Fifteen Years On, The First-Generation Survivors of the 2002 Riots Await Rehabilitation, Jobs and Education

By Sagar | 27 February 2017

On a sunny day in late January 2017, I sat on a cot outside a small room with an asbestos roof, in Citizen Nagar, a resettlement colony in Ahmedabad, Gujarat, with 32-year-old Siraj Malik, the room’s resident. An emaciated man with sunken eyes, sprouting grey hairs on his temples, Malik has the appearance of a man older than his age. Nearly 15 years earlier, on 28 February 2002, a rioting mob had attacked Naroda Patiya, a Muslim-dominated locality in which Malik then resided, leading to the death of over 90 Muslims. “Khel-kud toh sab khatam hi ho gaya hamara”—All the playing around disappeared, he said. “Bhag-daud mein lag gaye, ki hum gujara kaise kare”—We became caught in figuring out how to get by.

Barely 17 years old at the time, Malik told me that he, along with his two young sisters and a younger brother, hid on the roof of a home in a neighbouring housing society as the violence ensued, for over 24 hours. “Aagey aagey police chalti thi, picche picche tola”—the police walked in front, and the mob followed them, he recounted. “Police walein khud bolte the, ‘Bhonsdi ke, dartey kyun ho?Maro na goli.’”—The police officials said, “Bastards, what are you scared of? Shoot them.” Whoever the mob came across, Malik said, was hacked to death or burned. He and his siblings escaped at close to 2 am at night, when a police bus arrived to pick up survivors. Suddenly, Malik became the guardian for his young siblings. Now, Malik said that he and his 18-year-old brother, were employed in a nearby factory, working 12 hours a day, each earning Rs 8,000 per month.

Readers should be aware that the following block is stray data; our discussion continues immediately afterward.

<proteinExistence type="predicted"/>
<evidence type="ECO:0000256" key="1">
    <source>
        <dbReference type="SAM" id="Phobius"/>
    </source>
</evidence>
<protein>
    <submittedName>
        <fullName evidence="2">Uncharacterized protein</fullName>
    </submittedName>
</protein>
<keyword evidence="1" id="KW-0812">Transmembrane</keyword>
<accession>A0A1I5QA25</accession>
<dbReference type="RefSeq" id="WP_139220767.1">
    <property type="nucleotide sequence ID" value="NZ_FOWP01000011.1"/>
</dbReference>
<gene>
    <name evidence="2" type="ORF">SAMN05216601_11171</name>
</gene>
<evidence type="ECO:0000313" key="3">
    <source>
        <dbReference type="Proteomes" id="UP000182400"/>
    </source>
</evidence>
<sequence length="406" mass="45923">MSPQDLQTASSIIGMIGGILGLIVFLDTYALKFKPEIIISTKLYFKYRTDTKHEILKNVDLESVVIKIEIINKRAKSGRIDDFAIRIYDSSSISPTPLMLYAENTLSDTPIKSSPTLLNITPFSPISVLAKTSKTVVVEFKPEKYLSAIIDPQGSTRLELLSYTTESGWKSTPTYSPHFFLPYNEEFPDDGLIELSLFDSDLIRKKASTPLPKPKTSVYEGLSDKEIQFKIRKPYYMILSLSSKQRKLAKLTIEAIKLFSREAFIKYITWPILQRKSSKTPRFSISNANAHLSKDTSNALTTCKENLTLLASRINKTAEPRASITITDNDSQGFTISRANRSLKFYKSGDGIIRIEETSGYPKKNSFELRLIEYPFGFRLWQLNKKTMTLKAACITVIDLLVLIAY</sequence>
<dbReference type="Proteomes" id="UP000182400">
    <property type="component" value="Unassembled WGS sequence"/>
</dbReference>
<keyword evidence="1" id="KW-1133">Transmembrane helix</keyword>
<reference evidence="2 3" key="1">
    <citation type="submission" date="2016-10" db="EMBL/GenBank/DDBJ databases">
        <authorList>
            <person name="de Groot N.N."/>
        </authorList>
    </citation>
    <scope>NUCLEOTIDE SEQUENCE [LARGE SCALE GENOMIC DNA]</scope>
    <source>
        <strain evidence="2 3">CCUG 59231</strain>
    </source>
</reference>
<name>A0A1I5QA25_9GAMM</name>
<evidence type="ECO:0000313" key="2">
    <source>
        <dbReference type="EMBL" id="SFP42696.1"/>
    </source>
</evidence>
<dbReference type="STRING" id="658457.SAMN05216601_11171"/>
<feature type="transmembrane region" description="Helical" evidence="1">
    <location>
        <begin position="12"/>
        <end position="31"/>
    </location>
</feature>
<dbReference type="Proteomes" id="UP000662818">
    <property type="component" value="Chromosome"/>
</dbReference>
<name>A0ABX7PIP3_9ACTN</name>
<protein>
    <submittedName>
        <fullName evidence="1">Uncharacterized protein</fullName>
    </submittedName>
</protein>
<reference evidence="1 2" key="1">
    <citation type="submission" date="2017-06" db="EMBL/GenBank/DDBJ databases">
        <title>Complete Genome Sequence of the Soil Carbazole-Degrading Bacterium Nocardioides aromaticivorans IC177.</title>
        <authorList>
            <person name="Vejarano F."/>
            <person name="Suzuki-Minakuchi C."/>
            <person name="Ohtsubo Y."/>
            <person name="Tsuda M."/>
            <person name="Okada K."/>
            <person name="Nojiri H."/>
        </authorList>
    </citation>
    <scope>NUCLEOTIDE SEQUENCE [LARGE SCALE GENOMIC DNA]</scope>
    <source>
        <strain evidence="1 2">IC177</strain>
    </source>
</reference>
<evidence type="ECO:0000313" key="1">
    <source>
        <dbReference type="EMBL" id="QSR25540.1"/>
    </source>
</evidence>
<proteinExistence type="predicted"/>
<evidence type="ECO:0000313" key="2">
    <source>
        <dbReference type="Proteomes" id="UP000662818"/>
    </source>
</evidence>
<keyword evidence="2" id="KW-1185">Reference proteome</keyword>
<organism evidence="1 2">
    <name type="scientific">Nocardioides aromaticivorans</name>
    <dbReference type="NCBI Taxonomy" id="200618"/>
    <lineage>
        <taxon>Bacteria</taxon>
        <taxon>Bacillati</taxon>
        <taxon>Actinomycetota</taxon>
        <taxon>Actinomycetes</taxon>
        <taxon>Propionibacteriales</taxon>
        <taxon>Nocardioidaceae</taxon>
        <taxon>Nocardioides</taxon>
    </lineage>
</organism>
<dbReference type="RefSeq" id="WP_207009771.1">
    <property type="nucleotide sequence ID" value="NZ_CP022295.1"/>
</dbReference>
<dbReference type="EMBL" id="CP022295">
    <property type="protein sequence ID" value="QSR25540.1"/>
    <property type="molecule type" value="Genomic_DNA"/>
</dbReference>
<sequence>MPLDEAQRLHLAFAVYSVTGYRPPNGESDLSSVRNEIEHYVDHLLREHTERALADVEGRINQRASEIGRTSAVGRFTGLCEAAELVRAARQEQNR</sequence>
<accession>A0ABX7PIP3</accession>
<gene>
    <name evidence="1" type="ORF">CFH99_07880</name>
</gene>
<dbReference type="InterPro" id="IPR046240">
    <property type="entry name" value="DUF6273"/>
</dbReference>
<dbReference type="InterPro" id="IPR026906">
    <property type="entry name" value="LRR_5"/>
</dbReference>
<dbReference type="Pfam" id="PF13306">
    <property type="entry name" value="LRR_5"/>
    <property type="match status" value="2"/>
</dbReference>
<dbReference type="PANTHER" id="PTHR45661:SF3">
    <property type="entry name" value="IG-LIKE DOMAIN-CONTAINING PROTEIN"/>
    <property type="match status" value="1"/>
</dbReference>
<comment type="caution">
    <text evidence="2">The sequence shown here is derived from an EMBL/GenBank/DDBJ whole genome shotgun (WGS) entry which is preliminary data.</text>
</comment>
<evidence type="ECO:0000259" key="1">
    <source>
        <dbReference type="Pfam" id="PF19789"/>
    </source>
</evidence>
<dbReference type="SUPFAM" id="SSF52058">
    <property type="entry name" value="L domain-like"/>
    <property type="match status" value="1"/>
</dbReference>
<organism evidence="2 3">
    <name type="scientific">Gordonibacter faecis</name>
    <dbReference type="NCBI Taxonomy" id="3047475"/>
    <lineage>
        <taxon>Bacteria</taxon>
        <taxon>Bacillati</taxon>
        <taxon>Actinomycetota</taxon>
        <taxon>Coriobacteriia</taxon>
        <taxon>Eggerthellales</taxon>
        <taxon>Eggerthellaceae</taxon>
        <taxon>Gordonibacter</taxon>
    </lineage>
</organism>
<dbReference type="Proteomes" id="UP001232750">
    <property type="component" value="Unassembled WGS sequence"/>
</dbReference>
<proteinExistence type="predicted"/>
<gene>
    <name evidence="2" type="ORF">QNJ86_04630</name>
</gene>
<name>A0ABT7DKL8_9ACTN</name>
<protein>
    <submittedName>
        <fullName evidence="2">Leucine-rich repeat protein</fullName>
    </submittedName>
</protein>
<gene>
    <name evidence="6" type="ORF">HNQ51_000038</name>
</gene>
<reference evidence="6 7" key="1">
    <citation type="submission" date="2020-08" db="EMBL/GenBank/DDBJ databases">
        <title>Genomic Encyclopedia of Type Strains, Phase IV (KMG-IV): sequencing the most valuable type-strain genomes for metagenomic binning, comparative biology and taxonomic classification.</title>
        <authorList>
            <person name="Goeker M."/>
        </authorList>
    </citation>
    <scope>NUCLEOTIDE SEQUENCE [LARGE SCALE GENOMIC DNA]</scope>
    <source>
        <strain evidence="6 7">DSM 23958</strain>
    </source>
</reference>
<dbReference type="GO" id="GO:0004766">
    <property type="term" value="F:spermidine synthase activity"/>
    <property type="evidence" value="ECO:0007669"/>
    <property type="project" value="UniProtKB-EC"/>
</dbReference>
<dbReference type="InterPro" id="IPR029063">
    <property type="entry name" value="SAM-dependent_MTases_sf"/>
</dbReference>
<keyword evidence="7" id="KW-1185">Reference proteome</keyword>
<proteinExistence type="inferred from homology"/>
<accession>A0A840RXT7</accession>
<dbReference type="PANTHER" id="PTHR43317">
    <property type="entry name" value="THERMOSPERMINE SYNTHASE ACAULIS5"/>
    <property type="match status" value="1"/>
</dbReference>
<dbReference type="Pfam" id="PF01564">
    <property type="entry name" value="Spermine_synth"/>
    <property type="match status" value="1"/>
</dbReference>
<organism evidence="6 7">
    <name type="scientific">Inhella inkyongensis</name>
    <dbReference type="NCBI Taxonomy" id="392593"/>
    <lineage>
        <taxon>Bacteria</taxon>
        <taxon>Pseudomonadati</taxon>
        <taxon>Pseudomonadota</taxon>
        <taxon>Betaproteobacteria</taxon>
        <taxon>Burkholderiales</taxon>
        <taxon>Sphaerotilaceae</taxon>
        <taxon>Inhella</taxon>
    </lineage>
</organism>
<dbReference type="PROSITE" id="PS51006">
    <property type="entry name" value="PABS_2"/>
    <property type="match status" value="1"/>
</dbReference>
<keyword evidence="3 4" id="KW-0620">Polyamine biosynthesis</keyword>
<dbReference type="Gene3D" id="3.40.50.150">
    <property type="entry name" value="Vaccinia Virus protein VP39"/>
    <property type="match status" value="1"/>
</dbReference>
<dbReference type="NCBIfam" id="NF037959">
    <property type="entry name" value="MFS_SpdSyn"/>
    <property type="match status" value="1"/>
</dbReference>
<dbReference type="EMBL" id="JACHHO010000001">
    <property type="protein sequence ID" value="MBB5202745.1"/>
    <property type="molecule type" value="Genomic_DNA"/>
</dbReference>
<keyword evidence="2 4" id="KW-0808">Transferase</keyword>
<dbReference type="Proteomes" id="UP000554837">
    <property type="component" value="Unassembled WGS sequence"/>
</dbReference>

According to a survey conducted in 2012 by Janvikas—a non-governmental organisation, established in 1987, which works primarily on issues of Dalit rights and conducted the field survey to provide support to riot victims—Islamic charitable organisations and NGOs set up all the relief colonies in Gujarat, 81 in total, to house internally displaced persons, or IDPs. These colonies were set up over the ten years following the riots, without any government assistance, and accommodate approximately 50,000 victims. Hozefa, a volunteer with Janvikas said the figure included only those who were able to obtain ration cards. According to him, the actual number of displaced population could be up to 200,000. Many of the displaced, like Malik, were young when the violence occurred, and grew up in its aftermath. A large number were not able to return to their homes out of fear. For others, there were no homes to return to—they were burnt, or broken down.